(11 am. – promoted by ek hornbeck)
War, endless war. Evidently, Iraq and Afghanistan, even taken together, cannot sate the US’s taste for armed combat and blood. No. Not a chance. Those are insufficient. Today we learned that the US was going to get involved in yet another war, a third one, this time in Libya, again complete with ill defined purpose, the possibility of massive and uncontrolled escalation, and no exit plans. Yes, I know. No ground troops are being committed. Yet. Right now. But this intervention is a lot more than just imposing a “no fly zone”. Let’s call it what it is: it’s an open invitation for the US to get embroiled in yet a third, simultaneous, distant ground war.
How so? Let’s suppose that air power can keep Libya’s air force on the ground. But let’s also suppose that Libyan armor attacks Benghazi. Or Libyan mercenaries and infantry attack some other civilian center in which there is resistance to the Gaddafi government and its tanks and infantry and mercenaries. It’s clear that to defend the rebels (read: the less well armed Libyan people) there would have to be at the very least an air attack on the advancing forces. And the Libyan response to that would be an escalation of some kind, and the response to that, in turn, another escalation. Have we seen this particular sequence and its consequences before? Or more to the point, haven’t we seen it far too often? And hasn’t it killed enough US soldiers? And enough foreign soldiers? And enough civilians?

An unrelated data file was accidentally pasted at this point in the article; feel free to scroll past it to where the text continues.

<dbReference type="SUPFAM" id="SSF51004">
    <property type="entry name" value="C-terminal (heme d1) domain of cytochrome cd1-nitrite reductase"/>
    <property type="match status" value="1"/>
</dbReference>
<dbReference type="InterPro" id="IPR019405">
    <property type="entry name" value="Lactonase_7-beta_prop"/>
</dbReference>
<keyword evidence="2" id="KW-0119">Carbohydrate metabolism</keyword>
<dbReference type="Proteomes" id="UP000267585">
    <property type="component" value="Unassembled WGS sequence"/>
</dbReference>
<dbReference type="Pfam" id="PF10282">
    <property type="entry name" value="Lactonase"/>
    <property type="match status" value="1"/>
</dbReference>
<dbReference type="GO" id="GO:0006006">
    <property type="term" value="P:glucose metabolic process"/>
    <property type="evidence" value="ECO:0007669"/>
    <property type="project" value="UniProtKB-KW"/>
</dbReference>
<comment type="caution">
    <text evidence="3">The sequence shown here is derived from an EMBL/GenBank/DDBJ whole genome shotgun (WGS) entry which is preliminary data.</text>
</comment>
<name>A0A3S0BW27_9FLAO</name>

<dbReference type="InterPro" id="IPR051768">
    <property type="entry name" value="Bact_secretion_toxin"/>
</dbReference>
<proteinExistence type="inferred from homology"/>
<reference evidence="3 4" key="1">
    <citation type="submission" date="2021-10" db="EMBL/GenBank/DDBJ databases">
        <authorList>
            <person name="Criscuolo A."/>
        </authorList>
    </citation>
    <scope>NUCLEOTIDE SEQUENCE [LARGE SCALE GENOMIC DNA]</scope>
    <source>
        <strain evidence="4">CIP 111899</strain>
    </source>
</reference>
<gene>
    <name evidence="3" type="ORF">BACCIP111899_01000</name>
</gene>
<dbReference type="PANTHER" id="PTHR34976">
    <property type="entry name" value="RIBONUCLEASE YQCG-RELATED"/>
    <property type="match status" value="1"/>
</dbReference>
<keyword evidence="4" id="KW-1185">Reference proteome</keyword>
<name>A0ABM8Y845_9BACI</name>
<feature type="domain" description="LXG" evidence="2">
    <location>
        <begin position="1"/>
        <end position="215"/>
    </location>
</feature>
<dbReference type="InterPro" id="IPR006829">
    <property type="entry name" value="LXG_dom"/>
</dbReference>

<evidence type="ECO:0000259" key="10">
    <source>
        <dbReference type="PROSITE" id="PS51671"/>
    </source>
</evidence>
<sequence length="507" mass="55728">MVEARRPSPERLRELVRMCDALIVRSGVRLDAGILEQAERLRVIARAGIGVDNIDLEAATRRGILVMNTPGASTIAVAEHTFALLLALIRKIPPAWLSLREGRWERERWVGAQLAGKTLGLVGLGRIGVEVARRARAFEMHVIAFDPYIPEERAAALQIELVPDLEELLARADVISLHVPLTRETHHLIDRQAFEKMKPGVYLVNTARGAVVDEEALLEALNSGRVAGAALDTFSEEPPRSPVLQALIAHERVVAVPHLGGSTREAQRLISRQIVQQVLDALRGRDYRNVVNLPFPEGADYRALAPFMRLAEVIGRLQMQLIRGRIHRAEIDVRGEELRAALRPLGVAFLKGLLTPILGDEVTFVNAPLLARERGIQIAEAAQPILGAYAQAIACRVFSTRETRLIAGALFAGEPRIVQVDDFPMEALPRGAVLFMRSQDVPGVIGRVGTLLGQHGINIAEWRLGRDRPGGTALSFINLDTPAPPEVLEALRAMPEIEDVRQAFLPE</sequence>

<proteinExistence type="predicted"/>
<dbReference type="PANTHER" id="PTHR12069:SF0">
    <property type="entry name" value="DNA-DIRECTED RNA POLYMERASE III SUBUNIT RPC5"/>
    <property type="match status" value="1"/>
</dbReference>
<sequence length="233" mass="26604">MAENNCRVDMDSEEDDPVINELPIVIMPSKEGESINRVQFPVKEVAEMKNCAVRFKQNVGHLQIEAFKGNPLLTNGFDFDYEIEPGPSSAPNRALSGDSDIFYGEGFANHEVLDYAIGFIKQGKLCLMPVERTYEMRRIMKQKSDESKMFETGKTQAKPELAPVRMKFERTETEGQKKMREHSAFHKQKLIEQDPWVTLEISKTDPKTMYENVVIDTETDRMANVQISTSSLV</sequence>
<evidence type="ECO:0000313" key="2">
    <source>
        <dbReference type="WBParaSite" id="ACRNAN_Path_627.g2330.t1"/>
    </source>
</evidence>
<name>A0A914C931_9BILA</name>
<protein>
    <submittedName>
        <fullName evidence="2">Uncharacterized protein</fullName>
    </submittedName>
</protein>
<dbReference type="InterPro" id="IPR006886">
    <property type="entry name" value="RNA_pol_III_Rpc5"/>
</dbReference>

NATO allies meeting in Brussels were drawing up plans to enforce a United Nations resolution authorizing military action to prevent the killing of Libyan civilians Friday as Western leaders delivered an ultimatum to Moammar Gadhafi.
Fighting continued Friday in Libya despite the government’s declaration of a cease-fire to comply after the U.N. resolution passed a day earlier.
President Barack Obama and other Western leaders said military response would be swift if Gadhafi forces continue attacking protesters trying to end his 42-year rule.
I think we’ve heard that line about “swift” elsewhere, perhaps in the different context. At least so far we’ve been spared the silly prediction that the Libyan people would greet US troops in the streets of Tripoli with flowers. We’ll have to wait until next week or next month for that. Right now there is already video of people in the streets with Libyan flags supposedly cheering the UN/US decision to intervene. Those videos are positively Chalabi-esque.
But it’s the language about “military action to prevent the killing of Libyan citizens” that’s the real problem. That very phrase opens the door wide to yet another quagmire. You remember quagmires. Vietnam. Iraq. Afghanistan. Now Libya. What does this phrase mean about the limits, if any, of US/UN intervention in Libya? As far as I can tell, not so very much.
And how does our present War President explain (video) why the US cannot sit this out in the peanut gallery and try to nurse it’s own economy and Japan back to a modicum of health? Ah. Well. He doesn’t. You have to watch the entire statement. Very nice rhetoric. Very broad. Very fierce (where has this fierceness been hiding for the past two years that it gets to show off now?). Yes, it’s intolerable that Gaddafi’s forces are killing civilians. Yes, Gaddafi has abused the populace for more than four decades. Yes, he’s violated human rights. Yes, he’s suppressed expression and the right to assembled. And worse. We’ve heard all that before about Mubarak, and Saddam Hussein, and [fill in the name of the dictator who is now out of favor in the US]. Yes, he’s a bad, bad man. And, yes, he has oil, oil, oil. How coincidental.
You would expect a large outcry about this newest of US wars. But so far, I don’t hear much. I’m amazed that committing the US’s military to anything like this can happen so easily. Have we become that desensitized, that habituated to war for oil?
cross posted from The Dream Antilles